If Scripture is sufficient for life and godliness, and if worship is essential to godliness and life should be worship, then shouldn’t Scripture be sufficient for worship? Why is the Bible our guide when it comes all doctrine but worship, arguably the purpose of these doctrines, Scripture seems to write us a blank check. Even well meaning "reformed" churches are trying to make it up as they go along, all the while touting sufficiency. Could it be that what grounds our doctrine of scripture should ground our practice of worship? Scripture itself was delivered by the Spirit through humans and canonized by the apostolic fathers and early church. That same body used of God to hand down Scripture has also handed down a pattern for worship we all can follow: Liturgy. This would mean we join the rest of the Christian world, of course. It would imply we no longer allow one or two individuals to "create" worship every week. It would mean the church humbly accepts the fact that while autonomous in polity we are not autonomous in worship. We must stop the cancer of church shopping; people who bounce from church to church looking for the best "worship experience". We have created these life sucking monsters, but there is a silver bullet, a manner of ending the tyranny of individualism whilst protecting essential doctrinal identity in our denomination. The dawn of the liturgical Baptists is now! Who is with us?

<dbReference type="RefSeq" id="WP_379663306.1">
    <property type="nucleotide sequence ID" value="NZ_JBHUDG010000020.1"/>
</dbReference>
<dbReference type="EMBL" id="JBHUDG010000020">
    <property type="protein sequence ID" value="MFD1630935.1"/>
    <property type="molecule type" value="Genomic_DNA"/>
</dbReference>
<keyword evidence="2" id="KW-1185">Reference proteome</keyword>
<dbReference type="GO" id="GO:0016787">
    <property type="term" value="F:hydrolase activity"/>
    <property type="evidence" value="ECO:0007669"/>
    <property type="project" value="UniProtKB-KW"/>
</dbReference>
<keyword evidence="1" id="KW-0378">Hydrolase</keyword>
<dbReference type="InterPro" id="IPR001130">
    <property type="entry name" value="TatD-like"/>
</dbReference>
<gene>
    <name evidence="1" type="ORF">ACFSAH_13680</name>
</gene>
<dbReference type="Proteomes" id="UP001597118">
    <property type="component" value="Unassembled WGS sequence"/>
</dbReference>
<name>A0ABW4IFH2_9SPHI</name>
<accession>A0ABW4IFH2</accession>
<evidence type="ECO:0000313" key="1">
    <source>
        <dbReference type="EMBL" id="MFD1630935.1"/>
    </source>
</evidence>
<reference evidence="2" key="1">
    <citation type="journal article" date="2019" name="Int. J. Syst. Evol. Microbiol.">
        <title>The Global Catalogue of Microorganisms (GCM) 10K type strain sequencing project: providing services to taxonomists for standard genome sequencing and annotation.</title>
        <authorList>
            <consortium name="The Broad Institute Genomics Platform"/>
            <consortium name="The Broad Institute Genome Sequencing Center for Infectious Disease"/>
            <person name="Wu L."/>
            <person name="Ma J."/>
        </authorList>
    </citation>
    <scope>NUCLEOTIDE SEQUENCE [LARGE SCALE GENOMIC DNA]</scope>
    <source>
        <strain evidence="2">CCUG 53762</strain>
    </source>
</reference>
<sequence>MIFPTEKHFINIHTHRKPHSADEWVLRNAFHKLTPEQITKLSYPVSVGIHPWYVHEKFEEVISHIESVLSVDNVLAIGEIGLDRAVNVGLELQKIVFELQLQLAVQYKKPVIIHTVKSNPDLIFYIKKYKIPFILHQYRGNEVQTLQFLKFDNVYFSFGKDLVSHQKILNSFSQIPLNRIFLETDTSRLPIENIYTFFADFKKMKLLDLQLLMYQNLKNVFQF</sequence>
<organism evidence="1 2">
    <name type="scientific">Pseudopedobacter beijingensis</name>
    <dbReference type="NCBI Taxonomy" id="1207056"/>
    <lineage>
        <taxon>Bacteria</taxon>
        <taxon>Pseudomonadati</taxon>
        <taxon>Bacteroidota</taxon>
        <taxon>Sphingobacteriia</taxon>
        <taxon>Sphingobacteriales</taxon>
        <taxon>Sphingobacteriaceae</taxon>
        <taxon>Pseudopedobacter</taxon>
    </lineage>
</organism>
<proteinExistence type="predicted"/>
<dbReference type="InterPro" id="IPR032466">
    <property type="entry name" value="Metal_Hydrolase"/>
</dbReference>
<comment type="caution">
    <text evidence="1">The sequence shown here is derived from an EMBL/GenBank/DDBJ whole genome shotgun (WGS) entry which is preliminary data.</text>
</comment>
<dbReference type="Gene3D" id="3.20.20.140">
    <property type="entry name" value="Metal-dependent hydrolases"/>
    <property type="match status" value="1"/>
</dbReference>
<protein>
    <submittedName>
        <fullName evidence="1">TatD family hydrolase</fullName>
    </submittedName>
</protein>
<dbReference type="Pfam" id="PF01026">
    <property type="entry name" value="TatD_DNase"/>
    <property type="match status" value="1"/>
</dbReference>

wanttoworship said...
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robert said...

Thanks for this! I've been preaching and teaching it for many years.

It was your comment on "Love Lifted Me" that caught my eye this morning. And I agree. The rinky-tink tune certainly does not suit "I was sinking deep in sin..." (I say much the same on my daily blog this morning, Wordwise Hymns.)

Think: picture (the text of the hymn) and frame (the tune and musical setting). We do not want the frame of a picture to be totally mismatched and detract from the picture. We want it rather to draw our attention to the picture and enhance our appreciation of it.

Thanks again, and God bless.